NEA: I'm curious if/or how you think about the role of the viewer in terms of how they relate to your work. What is it that you want them to take away from spending time with your pictures?

BECKETT: In some ways the viewer is always there. For example, in the Converts Project, this burden of prejudice against Muslims in America is there always, right? I don't need to put that inside the photograph. I don't even need to write about it; that is always in the background for the viewer because it so permeates our existence in 2016 in the United States. I think that's a really interesting presence for the viewer. It's almost like they're doing part of the work for me, that I don't have to spell out, xenophobia to you in my picture, because you know about that already if you're walking down the street in America in 2016. In a way, the viewer is always activating the picture.

From another point of view, I really like my pictures to be open. For example, with the project Simulating Iraq, I've had people who had very different views of the wars in Iraq and Afghanistan. Both find their point of view expressed in the photograph. There's an ambiguity there that is very much by design on my part. I have a set of ideas, but I'm not so interested in convincing the viewer of my ideas as in allowing the viewer to think about her ideas and to be challenged in those ideas. For me, as an artist, that's the interesting work. I'd rather have something complex and nuanced that doesn't deliver a firm final verdict and allow the viewer to have the space to do that herself.

a man with blonde hair and blue eyes wears a Taliban-like costume
Marine Lance Corporal Joshua Stevens playing the role of a Taliban fighter, Landing Zone Owl, Marine Corps Mountain Warfare Training Center, CA. Claire Beckett, 2009

NEA: I know you're a visiting faculty member at the school of the MFA in Boston. What do you want your students to walk away with after working with you?

BECKETT: As a teacher I would say my job is not to convince my students to turn out just like me. I teach undergrads; I teach grad student; I teach people that later in life probably will do all manner of things, jobs, careers, interests. Many will become professional artists, but I don't think that that's the goal of my teaching. I really like photography as a tool to learn about the world. It’s a great medium to go deep in and learn about and become an expert at, make really wonderful photographs, have great technical skills, know how to be a professional. But that stuff, I think, is transferrable to other things you do in life. I really want my students to develop critical thinking, critical engagement with the world, to be adventurous. It sounds really cheesy, but I do think making a difference in the world is important so those are the things that I try to work with my students on. Then they go on to do all kinds of things. It's exciting to see what they end up doing with their lives.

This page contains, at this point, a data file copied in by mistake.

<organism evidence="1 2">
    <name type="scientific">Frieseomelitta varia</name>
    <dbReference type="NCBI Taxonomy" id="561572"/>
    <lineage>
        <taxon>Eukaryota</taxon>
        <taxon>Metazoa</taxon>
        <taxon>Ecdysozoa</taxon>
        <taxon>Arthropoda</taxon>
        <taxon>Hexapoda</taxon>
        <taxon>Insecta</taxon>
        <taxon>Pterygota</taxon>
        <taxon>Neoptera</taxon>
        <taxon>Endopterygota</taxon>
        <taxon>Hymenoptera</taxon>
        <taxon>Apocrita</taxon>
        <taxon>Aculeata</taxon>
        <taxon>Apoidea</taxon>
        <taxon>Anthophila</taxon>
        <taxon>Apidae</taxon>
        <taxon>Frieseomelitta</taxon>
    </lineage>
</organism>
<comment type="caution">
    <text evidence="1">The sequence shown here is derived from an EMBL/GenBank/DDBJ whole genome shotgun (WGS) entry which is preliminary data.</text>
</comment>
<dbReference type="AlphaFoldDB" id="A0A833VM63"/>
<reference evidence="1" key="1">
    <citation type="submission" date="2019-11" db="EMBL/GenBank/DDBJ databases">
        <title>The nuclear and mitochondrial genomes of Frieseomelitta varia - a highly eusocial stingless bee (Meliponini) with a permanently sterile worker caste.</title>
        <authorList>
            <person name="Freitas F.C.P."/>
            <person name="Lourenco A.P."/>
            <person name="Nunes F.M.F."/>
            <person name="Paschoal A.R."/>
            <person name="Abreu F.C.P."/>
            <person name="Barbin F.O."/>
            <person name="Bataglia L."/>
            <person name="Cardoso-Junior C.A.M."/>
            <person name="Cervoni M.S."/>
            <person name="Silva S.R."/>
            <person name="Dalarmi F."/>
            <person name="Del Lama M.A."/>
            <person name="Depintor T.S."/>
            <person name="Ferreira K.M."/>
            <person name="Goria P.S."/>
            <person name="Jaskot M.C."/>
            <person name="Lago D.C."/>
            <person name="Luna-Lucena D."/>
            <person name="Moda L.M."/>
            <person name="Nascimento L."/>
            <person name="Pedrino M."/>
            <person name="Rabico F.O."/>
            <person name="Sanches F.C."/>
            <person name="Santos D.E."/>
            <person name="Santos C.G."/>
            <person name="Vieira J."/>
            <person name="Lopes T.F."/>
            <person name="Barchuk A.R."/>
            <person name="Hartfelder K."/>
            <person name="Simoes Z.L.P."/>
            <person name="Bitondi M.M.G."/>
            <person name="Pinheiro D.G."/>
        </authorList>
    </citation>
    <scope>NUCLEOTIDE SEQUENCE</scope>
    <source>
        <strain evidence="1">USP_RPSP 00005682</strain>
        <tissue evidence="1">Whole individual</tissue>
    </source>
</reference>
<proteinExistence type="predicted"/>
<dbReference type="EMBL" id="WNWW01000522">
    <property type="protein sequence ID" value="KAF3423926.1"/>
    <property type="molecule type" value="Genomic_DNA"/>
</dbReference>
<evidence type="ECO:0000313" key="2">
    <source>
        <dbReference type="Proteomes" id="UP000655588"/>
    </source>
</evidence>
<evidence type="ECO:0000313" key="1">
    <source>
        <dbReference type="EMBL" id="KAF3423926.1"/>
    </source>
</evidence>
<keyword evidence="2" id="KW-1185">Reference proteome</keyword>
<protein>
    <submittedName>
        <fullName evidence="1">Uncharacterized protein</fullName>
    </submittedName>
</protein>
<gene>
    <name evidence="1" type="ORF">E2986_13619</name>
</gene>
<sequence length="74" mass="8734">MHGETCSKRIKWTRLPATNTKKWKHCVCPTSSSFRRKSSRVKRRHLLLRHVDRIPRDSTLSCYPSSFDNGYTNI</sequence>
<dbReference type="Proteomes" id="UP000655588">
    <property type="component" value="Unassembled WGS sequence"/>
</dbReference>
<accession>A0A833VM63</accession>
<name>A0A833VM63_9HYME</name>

NEA: You’ve said that photography reveals things about you to yourself. Could you talk a little bit more about that--what you've learned about yourself through making these portraits of others?

BECKETT: In some ways, I can't remember the person I was before; I wish I did. I think the projects that I tend to take on take me pretty far outside my own life. For example, the two projects I did with the U.S. Military, taught me an awful lot about the military. I really didn't know how much I didn't know about our present-day military until I got pretty deeply involved. I am not from a family with a current record of military service. We have lots of relatives who have served in previous eras, but nobody currently serving, or recently serving, so I think I was very ignorant of what it takes to be a soldier. What is the career path of a soldier? Why is someone motivated to join the military? What are the various reasons that someone might do that? I think [these projects] showed me a lot about parts of the U.S. that I'm not familiar with, like that there are a wide range of reasons that people have for joining the military, for serving, for having long military careers, for choosing different kinds of jobs. That was all very eye-opening for me, and I would not have ever learned that stuff if I hadn't done these projects I think that I would have remained a little bit ignorant and trapped in a certain world view that has to do with where I live and what I do for a living and who my family is. I just didn't have access to that, the needed experience, in any other way.

NEA: My final question: please finish the sentence: The arts matter because…

BECKETT: The arts matter because people matter. That's enough, I think.